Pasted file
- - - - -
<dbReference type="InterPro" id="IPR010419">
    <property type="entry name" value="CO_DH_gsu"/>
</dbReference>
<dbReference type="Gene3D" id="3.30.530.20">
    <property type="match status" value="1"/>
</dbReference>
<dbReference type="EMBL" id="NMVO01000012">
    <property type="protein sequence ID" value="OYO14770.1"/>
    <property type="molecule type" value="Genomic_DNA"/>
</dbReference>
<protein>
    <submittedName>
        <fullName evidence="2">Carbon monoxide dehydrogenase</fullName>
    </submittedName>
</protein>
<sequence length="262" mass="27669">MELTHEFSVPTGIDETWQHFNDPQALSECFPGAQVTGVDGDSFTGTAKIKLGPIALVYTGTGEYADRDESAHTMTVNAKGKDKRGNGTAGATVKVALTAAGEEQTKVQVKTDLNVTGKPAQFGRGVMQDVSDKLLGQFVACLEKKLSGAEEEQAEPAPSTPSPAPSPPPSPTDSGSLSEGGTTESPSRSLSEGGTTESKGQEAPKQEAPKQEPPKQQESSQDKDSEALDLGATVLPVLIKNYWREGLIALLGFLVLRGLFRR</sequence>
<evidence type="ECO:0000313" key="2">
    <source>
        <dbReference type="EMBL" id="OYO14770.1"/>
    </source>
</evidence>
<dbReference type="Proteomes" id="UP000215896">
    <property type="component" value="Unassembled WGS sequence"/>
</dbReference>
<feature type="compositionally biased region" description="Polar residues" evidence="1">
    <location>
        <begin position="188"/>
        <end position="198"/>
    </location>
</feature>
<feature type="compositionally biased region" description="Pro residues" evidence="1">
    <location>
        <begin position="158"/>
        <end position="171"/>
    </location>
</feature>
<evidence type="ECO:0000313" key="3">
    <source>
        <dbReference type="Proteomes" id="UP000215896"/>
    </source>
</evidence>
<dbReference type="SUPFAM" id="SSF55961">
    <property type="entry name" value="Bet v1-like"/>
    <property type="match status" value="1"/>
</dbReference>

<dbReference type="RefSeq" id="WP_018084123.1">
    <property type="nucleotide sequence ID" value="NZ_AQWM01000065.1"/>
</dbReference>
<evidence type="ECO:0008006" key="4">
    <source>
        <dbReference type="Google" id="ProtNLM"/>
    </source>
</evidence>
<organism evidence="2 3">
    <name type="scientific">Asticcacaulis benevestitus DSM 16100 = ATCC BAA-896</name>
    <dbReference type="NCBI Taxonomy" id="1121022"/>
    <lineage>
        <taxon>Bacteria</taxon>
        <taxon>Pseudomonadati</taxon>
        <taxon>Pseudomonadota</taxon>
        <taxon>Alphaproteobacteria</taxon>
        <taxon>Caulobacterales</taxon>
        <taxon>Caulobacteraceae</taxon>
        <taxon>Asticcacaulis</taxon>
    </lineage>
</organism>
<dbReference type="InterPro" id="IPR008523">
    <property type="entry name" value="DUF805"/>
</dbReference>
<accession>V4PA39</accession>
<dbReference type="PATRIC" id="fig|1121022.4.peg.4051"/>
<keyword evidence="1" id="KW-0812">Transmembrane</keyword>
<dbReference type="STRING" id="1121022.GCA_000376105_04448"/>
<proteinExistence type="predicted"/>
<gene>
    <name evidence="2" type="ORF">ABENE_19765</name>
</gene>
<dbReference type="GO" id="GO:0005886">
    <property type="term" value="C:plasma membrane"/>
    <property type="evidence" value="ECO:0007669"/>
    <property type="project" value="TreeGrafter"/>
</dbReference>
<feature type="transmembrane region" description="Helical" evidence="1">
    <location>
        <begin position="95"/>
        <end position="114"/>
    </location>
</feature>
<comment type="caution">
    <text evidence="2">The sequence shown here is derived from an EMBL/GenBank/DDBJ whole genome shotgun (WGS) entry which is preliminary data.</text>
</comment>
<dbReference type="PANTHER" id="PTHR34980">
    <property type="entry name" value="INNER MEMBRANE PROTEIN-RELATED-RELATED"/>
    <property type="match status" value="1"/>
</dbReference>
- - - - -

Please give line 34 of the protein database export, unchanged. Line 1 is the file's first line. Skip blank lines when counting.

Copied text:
        <end position="171"/>